|Tipo di tesi||Tesi di laurea magistrale|
|Titolo||CONTROLLO ATTIVO DI VIBRAZIONI DI UNA PIASTRA SANDWICH COMPOSITA CON UN MICROCONTROLLORE|
|Titolo in inglese||ACTIVE VIBRATION CONTROL OF A COMPOSITE SANDWICH PLATE USING A MICRO-CONTROLLER|
|Struttura||Dipartimento di Ingegneria "Enzo Ferrari"|
|Corso di studi||Advanced Automotive Engineering (D.M.270/04)|
|Data inizio appello||2021-10-21|
|Disponibilità||Embargo di 12 mesi|
|Data di rilascio||2022-10-21|
In questa tesi, il problema del controllo attivo delle vibrazioni (AVC) è stato efficaciemente affrontato come un problema di controllo, con l'impianto del sistema che è un pannello a nido d'ape con una pelle esterna in polimero rinforzato con fibra di carbonio (CFRP) e un nucleo di carta polimerica. È stata proposta, sviluppata e testata una soluzione economica e pratica ai problemi AVC. La piastra sandwich è stata testata sperimentalmente attraverso un'analisi modale utilizzando test di impatto per identificare le frequenze naturali e le forme modali della piastra CFRP. Il risultato dell'analisi modale è stato analizzato per identificare e selezionare le forme modali da controllare e per trovare la posizione dell'attuatore e del sensore da posizionare sulla piastra, per un controllo efficace.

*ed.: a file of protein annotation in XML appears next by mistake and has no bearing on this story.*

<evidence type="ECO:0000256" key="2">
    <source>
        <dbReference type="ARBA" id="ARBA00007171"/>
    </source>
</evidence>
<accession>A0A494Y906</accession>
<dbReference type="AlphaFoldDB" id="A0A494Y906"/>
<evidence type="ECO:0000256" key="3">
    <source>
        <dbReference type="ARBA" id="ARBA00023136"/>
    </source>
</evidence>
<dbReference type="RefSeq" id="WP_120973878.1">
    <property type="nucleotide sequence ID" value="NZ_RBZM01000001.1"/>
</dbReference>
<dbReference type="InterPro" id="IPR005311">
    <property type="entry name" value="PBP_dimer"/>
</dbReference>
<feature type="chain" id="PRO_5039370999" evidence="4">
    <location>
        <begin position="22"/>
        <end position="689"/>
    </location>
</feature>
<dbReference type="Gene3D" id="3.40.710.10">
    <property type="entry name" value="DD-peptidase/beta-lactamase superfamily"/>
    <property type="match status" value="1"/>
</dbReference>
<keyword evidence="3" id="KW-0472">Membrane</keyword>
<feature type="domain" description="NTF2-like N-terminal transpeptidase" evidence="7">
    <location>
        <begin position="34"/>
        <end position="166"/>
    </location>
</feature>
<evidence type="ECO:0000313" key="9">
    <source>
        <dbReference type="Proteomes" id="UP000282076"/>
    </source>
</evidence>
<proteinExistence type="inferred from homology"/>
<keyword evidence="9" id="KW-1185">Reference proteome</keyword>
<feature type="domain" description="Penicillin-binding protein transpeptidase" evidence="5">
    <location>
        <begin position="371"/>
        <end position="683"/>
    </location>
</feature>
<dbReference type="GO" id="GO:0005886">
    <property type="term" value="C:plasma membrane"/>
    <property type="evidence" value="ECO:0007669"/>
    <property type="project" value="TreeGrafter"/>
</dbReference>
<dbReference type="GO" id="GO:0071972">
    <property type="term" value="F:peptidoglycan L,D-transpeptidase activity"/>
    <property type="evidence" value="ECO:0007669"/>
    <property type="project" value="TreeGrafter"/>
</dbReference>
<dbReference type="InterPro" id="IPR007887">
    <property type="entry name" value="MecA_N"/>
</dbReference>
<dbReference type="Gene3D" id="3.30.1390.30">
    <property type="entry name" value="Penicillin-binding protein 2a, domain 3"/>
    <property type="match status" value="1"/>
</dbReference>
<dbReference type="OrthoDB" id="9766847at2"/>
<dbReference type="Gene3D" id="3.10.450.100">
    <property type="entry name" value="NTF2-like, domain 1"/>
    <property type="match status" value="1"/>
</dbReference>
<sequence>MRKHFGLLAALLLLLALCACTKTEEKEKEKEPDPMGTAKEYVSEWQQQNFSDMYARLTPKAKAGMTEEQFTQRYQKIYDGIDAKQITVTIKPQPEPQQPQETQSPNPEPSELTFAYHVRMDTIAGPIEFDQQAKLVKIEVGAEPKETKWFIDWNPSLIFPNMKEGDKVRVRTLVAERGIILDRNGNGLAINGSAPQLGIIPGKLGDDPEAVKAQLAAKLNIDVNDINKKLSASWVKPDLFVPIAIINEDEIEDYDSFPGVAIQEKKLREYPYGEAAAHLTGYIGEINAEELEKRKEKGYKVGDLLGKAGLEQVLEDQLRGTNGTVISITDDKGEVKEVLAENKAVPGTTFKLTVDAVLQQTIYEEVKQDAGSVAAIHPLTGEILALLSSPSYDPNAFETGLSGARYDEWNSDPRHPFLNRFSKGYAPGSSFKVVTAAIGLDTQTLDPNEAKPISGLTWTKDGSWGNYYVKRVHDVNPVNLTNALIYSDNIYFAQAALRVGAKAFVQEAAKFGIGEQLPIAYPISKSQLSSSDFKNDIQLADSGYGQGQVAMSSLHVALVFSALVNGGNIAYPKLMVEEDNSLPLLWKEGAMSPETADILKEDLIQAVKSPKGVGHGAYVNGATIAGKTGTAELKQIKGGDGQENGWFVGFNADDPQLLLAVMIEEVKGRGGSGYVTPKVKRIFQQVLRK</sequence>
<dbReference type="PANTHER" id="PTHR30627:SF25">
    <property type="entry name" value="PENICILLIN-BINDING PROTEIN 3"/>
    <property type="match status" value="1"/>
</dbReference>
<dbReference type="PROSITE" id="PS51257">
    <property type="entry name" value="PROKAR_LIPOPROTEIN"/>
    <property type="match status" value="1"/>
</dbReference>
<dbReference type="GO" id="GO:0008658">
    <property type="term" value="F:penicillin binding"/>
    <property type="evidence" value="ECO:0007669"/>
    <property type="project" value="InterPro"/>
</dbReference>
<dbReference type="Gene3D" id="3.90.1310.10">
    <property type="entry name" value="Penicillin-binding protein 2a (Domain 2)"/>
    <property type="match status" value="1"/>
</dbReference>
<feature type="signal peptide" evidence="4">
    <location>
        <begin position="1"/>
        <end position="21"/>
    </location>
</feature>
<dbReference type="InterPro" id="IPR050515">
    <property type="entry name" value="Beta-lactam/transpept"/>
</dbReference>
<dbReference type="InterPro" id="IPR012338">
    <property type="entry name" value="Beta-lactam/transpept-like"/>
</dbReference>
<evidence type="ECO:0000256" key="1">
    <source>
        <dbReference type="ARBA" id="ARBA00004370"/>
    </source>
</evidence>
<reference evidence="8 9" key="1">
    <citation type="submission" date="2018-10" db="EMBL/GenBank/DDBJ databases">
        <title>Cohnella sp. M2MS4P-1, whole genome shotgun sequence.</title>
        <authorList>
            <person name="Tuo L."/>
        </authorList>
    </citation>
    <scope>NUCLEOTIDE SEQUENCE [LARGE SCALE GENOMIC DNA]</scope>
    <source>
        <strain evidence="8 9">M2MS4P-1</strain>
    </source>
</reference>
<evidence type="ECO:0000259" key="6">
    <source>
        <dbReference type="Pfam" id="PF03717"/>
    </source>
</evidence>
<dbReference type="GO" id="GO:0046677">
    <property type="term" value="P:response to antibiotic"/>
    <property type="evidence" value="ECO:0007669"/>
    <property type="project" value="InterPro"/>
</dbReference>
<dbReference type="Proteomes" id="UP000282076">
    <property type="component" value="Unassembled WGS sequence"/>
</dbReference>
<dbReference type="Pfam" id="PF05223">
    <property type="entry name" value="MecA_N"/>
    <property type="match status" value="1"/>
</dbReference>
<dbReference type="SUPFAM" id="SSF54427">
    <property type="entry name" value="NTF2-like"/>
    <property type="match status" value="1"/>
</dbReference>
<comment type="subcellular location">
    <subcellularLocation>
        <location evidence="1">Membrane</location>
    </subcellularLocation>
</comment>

In this thesis, Active Vibration Control (AVC) problem is effectively treated as a control problem, with the plant of the system being a honeycomb panel having a Carbon-Fiber Reinforced Polymer (CFRP) outer skins and a polymer-paper core. A cost effective and practical solution to AVC problems has been proposed, developed and tested. The sandwich plate has been experimentally tested through a modal analysis using impact testing to identify the natural frequencies and mode shapes of the CFRP plate. The result of the modal analysis was analysed to identify and select the mode shapes to be controlled and to find the position of the actuator and sensor to be placed on the plate, for effective control. The control problem is studied by subjecting the plate to out of plane disturbance using an electrodynamic shaker, exciting the identified modes. The sensor for the control problem is a laser vibrometer, measuring the velocity of the plate vibrations based on the Doppler effect. The core of the control is the microcontroller unit from TI which is the TI Delfino F28379D. Selection of MCU is crucial to this particular application since the effectiveness and speed of the control heavily depends on the processing speed of the CPU and sampling rate of the Analog to Digital Converter (ADC) used in the MCU. Multiple analog signal processing circuits were developed to adapt the output of the sensor to the input of MCU and also to amplify and shift the output of MCU to be compatible with the actuator input. The control algorithm proposed in this thesis is based on Positive Position Feedback (PPF) technique. The PPF controller is effectively modelled as a second-order filter, which is then studied for stability and spillover. The embedded coder support package was used to interface the MCU with MATLAB/Simulink environment. This interface provided real-time tuning of controller gain, which is tuned to place the controller in stable region. The actuator chosen for the stated AVC problem are the Macro Fiber Composites (MFC) patches. The patches consist of rectangular piezo ceramic rods, sandwiched between layers of adhesive, electrodes and polyamide film. The patch expands in length when voltage is applied across its terminals, making it a suitable actuator for the control problem. Owing to the size and mass properties of the MFC patches, the control system is very much suitable for automobile and aerospace applications. A series of tests were performed using pure sine excitations at frequencies of interest. The test data is post processed partly in LMS Testlab and in MATLAB. The result of the experiments revealed a velocity attenuation of 50% to 77% and Power Spectral Density (PSD) attenuation of 5.8 to 12.8 dB, depending on the mode under study. Hence a cost-effective control system for the AVC problem is developed to attenuate pure tone excitations up to 77% in time domain.